Business Leadership Today

Why Compensation Is Important for Employee Retention


Matt Tenney, Author of Inspire Greatness: How to Motivate Employees with a Simple, Repeatable, Scalable Process

“The Great Resignation” has had a tremendous impact on retention and worker expectations. It’s reported that a record 4.5 million U.S. workers left their jobs in November 2021. 

This trend hasn’t just been confined to the U.S. Research has revealed that 12% of workers around the globe quit their jobs in 2021 and an additional 20% are expected to change jobs in 2022.

Compensation has always been one of the main reasons employees change jobs, and, while other factors are certainly contributing to an increase in turnover these days, compensation, including salaries and benefits, is still the main driver of turnover. 

The competitiveness of the current job market has given workers more leverage when it comes to pay and benefits. Leaders considering whether or not they can and will meet the demands of workers should be aware of just how important compensation is to holding onto talented employees.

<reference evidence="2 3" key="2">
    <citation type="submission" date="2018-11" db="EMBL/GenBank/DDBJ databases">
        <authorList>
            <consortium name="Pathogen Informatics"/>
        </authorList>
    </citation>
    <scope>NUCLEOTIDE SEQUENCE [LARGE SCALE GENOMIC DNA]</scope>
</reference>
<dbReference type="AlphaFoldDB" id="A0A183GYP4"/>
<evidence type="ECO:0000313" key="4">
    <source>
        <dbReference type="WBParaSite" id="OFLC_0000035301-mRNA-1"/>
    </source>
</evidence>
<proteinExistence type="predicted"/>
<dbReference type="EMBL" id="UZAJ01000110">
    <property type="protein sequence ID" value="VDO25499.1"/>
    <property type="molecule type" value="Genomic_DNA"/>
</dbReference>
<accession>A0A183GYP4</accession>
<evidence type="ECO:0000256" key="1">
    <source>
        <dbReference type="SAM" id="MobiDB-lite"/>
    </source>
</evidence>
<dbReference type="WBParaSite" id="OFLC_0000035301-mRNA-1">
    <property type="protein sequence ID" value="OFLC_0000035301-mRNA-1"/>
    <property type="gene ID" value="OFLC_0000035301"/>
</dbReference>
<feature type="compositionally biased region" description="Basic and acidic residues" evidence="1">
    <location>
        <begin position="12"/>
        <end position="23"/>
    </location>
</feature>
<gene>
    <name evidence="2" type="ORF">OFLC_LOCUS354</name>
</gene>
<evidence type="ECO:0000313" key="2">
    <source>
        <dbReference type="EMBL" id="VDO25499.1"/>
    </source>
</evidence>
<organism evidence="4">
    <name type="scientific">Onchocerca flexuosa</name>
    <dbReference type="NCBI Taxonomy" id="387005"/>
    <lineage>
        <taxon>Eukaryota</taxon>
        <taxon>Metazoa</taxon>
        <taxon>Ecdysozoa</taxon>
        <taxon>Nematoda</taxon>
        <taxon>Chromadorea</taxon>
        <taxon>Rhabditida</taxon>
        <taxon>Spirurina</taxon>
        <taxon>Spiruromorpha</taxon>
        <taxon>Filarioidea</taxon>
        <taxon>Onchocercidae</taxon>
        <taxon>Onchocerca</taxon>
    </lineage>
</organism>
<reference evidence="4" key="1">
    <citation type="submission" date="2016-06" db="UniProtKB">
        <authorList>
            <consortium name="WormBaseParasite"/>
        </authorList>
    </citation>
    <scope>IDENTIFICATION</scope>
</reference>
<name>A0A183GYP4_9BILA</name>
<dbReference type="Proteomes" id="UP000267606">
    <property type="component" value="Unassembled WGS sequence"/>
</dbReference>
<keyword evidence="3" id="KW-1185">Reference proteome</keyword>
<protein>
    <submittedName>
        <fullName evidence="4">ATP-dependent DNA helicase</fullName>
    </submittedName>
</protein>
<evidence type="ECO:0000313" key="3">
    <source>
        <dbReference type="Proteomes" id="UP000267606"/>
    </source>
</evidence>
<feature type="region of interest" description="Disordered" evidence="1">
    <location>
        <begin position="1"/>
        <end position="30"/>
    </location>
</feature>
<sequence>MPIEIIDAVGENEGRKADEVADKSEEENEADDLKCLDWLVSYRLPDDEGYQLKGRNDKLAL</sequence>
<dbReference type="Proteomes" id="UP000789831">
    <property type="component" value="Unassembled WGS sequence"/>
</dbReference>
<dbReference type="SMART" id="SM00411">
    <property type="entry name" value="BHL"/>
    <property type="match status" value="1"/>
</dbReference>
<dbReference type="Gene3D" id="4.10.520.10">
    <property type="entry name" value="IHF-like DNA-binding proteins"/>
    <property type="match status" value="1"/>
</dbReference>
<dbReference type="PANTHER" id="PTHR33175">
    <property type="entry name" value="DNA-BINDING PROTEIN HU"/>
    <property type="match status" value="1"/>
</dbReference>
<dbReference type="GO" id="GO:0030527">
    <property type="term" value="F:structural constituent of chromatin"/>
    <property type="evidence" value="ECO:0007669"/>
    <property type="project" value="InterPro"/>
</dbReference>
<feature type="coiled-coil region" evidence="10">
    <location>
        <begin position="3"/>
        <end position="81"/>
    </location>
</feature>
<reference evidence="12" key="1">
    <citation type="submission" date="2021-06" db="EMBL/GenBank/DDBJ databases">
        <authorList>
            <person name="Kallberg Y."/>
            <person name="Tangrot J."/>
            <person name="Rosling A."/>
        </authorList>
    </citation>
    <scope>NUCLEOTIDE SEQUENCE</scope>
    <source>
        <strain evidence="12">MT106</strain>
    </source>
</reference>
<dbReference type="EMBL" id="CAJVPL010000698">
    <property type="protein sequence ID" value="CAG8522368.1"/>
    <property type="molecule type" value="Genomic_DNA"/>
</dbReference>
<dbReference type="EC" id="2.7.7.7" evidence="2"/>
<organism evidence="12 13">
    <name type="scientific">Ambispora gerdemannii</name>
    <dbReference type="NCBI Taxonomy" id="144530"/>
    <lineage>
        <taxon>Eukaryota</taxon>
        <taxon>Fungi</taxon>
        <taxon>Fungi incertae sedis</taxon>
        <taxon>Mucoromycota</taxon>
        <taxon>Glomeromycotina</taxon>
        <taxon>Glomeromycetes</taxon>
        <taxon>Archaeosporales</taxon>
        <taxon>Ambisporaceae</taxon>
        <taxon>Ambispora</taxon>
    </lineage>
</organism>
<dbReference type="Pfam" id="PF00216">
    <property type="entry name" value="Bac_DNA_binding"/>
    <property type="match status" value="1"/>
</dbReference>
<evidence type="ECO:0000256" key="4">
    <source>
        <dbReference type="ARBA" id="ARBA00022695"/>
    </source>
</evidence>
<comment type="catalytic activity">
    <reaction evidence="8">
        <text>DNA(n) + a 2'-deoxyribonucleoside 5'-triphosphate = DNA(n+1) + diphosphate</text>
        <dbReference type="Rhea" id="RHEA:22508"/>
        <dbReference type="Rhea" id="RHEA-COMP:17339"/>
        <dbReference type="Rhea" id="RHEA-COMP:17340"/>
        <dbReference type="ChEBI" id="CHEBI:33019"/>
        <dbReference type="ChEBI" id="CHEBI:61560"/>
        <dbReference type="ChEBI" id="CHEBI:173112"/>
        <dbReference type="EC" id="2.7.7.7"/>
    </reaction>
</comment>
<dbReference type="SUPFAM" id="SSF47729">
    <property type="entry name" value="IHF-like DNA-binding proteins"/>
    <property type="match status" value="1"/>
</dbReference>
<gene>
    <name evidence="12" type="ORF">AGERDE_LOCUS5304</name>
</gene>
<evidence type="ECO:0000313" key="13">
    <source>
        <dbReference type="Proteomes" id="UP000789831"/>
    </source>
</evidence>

Compensation is important for employee retention because it helps companies avoid the high costs associated with turnover. Competitive compensation packages also help organizations attract and keep top talent and can lead to greater employee satisfaction, making it more likely employees will stay. 

In this article, we’ll look at the important role compensation plays in retention and provide some compensation practices and strategies that will help your organization retain the best employees. 

What Goes Into a Compensation Package

Compensation includes the salaries, wages, benefits, bonuses, and incentives provided to employees by employers in exchange for the work they do. Group health insurance coverage, short-term disability insurance, and retirement contributions are often part of a total compensation package.

Compensation plays a major role in acquiring talented employees and driving productivity. The quality of compensation packages determines the quality of an organization’s employees, how well they perform, and whether or not they are engaged in the work they do.

There are certain legal requirements and internal and external compliance standards that basic compensation packages must meet, but attracting and retaining skilled, high-performing, engaged employees requires competitive compensation and benefits packages that go beyond those that meet the minimum legal requirements. 

Paid leave, wellness programs, flexible working schedules, stock options, remote and hybrid work alternatives, and other employee perks are additional benefits offered in competitive compensation packages. 

Compensation and Retention